FROM: American Farm Bureau Federation
October 5, 2016
FOR IMMEDIATE RELEASE
Top 10 Teams Win $120K in Farm Bureau Rural Entrepreneurship Challenge
WASHINGTON, D.C., October 5, 2016 – The American Farm Bureau Federation today announced the top 10 teams – four finalists and six semi-finalists – in the 2017 Farm Bureau Rural Entrepreneurship Challenge. The challenge, now in its third year, provides opportunities for individuals to showcase business innovations being developed in rural communities throughout the U.S. It is the first national business competition focused exclusively on rural entrepreneurs working on food and agriculture businesses.
AFBF President Zippy Duvall made the announcement at the organization’s October board of directors meeting, noting that four of the top 10 teams are ag technology entries.
“Entrepreneurship is alive and well in rural America,” Duvall said. “It’s a pleasure to recognize these 10 outstanding businesses. The FB Challenge addresses some of the unique obstacles entrepreneurs typically face, namely, limited options for support such as startup funding.”
The final four teams, chosen from 356 applicants, were each awarded $15,000 and will advance to the next phase of the challenge. The final four are:
- Grow Bioplastics LLC, Knoxville, Tennessee—ag tech entry. Renewable, biodegradable products that eliminate oil-based plastics for farmers, greenhouse and nursery managers, and home gardeners. Team lead: Tony Bova.
- Levrack LLC, Seward, Nebraska—support services entry. An efficient and orderly solution to reduce clutter in farm shops. Team lead: Ryan Stauffer.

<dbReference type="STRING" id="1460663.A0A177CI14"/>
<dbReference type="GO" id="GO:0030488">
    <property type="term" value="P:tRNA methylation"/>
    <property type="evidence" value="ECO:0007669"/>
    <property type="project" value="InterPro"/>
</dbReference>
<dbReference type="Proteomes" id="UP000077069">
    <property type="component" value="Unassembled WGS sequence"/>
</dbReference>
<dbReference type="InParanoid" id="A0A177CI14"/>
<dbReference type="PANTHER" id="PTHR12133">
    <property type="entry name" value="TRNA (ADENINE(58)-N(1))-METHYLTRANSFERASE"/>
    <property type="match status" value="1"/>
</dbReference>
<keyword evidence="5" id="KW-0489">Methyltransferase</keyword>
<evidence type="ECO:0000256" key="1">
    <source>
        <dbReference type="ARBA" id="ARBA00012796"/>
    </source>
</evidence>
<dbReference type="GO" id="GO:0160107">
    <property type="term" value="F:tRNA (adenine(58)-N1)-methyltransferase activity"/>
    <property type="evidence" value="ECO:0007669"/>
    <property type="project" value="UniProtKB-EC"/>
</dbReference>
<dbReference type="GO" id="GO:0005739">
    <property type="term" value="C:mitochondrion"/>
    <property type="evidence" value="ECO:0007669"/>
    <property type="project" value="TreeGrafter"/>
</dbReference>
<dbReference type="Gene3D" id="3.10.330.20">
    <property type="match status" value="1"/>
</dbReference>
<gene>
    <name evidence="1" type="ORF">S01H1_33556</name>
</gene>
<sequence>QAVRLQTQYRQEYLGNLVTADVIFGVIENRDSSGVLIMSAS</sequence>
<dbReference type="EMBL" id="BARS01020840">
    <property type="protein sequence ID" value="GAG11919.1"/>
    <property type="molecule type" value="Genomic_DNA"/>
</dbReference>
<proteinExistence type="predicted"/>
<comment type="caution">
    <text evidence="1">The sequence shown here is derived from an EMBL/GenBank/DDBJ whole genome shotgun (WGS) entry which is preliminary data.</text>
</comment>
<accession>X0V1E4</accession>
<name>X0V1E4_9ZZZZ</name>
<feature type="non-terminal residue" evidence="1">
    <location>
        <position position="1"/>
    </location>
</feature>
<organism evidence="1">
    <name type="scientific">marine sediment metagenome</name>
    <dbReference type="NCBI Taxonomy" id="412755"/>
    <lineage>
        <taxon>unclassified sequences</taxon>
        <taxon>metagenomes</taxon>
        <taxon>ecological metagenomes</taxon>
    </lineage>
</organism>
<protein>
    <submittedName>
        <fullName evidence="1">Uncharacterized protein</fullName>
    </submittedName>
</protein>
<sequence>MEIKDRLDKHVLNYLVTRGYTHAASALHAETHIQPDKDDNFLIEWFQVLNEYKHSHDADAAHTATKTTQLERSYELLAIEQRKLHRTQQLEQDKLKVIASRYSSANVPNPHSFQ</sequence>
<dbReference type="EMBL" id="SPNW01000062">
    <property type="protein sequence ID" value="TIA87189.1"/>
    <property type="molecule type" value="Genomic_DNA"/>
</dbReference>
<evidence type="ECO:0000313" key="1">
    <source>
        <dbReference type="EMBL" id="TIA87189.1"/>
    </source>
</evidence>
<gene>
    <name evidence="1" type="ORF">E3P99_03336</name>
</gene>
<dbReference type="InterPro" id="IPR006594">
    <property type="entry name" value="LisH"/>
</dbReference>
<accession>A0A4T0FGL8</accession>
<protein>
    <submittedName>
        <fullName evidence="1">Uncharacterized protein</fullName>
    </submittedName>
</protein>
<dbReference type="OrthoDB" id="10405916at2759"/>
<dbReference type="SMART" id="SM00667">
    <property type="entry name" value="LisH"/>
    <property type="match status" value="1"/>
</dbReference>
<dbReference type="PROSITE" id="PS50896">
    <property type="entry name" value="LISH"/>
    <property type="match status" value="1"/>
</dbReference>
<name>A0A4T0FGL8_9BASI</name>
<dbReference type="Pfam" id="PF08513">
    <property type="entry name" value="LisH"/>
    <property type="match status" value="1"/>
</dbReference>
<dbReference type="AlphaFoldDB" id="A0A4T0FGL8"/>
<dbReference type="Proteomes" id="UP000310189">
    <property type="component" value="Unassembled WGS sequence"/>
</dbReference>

- Vertical Harvest Hydroponics, Anchorage, Alaska—farm/ranch entry. Turnkey, hydroponic vegetable production facilities inside 40-foot-long insulated shipping containers. Team lead: Linda Janes.
- Windcall Manufacturing Inc., Venango, Nebraska—ag tech entry. Grain Goat, a battery powered, hand-held combine for sampling moisture content of grain. Team lead: Martin Bremmer.
Semi-finalists in the competition were awarded $10,000 each, thanks to the generous sponsorship of Farm Credit.
The final four will pitch their business ideas to a team of judges in front of a live audience at AFBF’s 98th Annual Convention & IDEAg Trade Show in Phoenix on Jan. 8, 2017. They’ll compete for the Rural Entrepreneur of the Year Award and an additional $15,000 in prize money, courtesy of sponsor Farm Bureau Bank. After the live-streamed event, members of the public will be invited to vote online for the People’s Choice Award and an additional $10,000.
The top 10 challenge teams were selected by 15 judges with expertise in business development, agribusiness lending and entrepreneurial coaching.
About the American Farm Bureau Federation